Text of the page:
Sunday, April 19, 2015

"Gas Light or Electric Light" (1878)

The following story ran on 31 October 1878 in the Watertown re-union:
The gas companies and their expert advisers declare that they are not at all afraid that there is any prospect of the substitution of electric light for gas light. Prof. Morton, a distinguished authority, has given them encouragement by publically averring that no practicable process of dividing and subdividing the force generated by the battery has yet been discovered so that the electric light can be made useful for houses and offices. In such subdivision there is not even the prospect of anything being done, says the learned Professor.
The Franklin Institute of Philadelphia, according to a speaker at last week's meeting of the American Gaslight Association, after expending money in experiments with the electric light, failed to discover in it any elements of practicability. The Permanent Exhibition at Philadelphia tried it, and it was a failure. It was either too intense or too irregular. Other speakers told similar stories of the ill adaptedness of the new light to ordinary and general uses, and the conclusion was that illuminating gas is not only good enough for all our needs, but will also continue to furnish us our artificial light for an indefinite period of time to come.
Meanwhile, however, as here in Canada, and in England, gas stocks have declined heavily, and they obstinately refuse to rebound. The public do not agree with the gas men. They believe we are going to have the electric light, that the difficulties in the way of its distribution have been or will be surmounted, and that it is destined to be the light of the future.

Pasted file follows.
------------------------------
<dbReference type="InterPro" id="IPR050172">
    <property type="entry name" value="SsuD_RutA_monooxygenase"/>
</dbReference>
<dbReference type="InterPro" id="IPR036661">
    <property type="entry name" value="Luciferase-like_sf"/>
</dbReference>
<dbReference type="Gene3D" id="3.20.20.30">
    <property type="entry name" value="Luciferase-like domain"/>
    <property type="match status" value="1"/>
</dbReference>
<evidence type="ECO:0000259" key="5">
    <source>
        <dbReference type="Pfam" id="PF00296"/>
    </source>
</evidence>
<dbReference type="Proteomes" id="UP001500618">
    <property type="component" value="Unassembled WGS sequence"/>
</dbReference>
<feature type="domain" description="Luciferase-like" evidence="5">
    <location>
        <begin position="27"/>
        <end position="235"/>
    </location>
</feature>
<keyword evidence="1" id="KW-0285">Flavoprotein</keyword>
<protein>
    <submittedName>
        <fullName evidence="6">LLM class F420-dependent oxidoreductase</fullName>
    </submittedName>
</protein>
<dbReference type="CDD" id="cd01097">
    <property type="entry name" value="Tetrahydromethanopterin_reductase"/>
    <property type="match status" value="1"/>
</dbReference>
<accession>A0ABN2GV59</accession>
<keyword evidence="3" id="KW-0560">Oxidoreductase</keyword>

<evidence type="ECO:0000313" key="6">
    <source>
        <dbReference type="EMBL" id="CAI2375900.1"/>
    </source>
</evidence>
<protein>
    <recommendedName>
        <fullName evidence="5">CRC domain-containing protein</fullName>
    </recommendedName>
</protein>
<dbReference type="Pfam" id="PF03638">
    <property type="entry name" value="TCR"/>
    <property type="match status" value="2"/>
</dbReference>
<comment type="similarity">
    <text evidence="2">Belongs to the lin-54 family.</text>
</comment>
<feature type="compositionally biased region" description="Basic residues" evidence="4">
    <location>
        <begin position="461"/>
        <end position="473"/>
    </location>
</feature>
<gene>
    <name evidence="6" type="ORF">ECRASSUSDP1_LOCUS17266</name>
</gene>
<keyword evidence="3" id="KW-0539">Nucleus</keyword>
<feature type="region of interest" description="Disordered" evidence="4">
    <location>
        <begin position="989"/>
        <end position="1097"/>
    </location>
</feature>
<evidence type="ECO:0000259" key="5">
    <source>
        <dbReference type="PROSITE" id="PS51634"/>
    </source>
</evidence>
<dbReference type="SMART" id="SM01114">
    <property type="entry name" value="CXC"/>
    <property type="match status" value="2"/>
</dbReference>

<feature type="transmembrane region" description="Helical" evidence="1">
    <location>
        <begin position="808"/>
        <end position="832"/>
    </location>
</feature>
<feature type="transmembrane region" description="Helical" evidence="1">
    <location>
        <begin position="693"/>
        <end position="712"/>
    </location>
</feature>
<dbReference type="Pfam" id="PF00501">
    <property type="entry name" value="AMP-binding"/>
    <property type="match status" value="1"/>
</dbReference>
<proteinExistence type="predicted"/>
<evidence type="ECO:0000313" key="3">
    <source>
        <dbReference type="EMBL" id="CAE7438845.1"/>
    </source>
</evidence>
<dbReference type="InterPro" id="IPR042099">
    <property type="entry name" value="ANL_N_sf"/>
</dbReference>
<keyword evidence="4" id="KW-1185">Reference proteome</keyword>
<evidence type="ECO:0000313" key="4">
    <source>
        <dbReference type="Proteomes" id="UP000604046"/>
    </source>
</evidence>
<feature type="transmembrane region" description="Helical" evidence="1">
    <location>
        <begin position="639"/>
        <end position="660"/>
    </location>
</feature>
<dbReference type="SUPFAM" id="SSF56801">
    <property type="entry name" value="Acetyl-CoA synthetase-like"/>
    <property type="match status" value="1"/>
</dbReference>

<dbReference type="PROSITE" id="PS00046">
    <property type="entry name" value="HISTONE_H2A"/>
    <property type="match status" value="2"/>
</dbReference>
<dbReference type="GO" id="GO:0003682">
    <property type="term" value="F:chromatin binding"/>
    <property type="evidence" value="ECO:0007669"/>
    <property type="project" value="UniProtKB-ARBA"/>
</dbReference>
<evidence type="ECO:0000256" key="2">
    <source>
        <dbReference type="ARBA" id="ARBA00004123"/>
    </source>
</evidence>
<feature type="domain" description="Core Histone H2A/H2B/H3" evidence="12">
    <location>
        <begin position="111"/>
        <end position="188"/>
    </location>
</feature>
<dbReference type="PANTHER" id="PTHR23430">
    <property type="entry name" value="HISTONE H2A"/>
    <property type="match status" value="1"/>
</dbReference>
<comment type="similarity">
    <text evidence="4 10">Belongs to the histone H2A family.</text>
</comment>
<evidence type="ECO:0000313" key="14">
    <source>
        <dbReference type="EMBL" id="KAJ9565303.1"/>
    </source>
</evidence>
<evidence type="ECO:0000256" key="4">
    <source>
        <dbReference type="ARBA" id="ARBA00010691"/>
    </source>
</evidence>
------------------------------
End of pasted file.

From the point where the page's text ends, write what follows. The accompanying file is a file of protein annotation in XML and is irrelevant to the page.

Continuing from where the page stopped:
Mr. Edison also agrees with them and says he has already done what the advocates of gas say has not been done, and what they do not believe can be done.—That the electric light can be profitably be used for the illumination of large open spaces has been proven beyond question. It may now be seen on the Boulevard de l'Opera and at the Arc de Triomphe in Paris, and passing from the brilliant light it gives, that made by the neighboring gas lamps seems feeble in comparison.—We have also had opportunities of observing it in New York, and in London and in other parts of England it has been successfully experimented with in the streets, on the seashore, and in large buildings.
But can the electric light be distributed through the shops and dwellings of a city as gas is now distributed? Can it be furnished at a cheaper rate than gas, and can its intense glare be subdued and the light made constant and uniform—in fact, can it be substituted for gas light? To all these questions Mr. Edison answers, Yes. "The subdivision of the light," he told a reported of the Sun last week," is all right. The only thing to be accurately determined is its economy. I am already positive it will be cheaper than gas but have not determined how much cheaper."
The articles of incorporation of The Edison Electric Light Company were filed last week, and the company proposes to light the city, public buildings, and private residences with electric lights. We shall, therefore, before long have an opportunity to see for ourselves whether the gas men are right or wrong about the new light; and they will be wise to forego prophesying until the experiment has been tried.
Despite the reference to Canada in the article, Watertown is in fact in upstate New York, although very close to the Canadian border.

I think the "battery" referred to in the article is the power plant, not a portable power cell.

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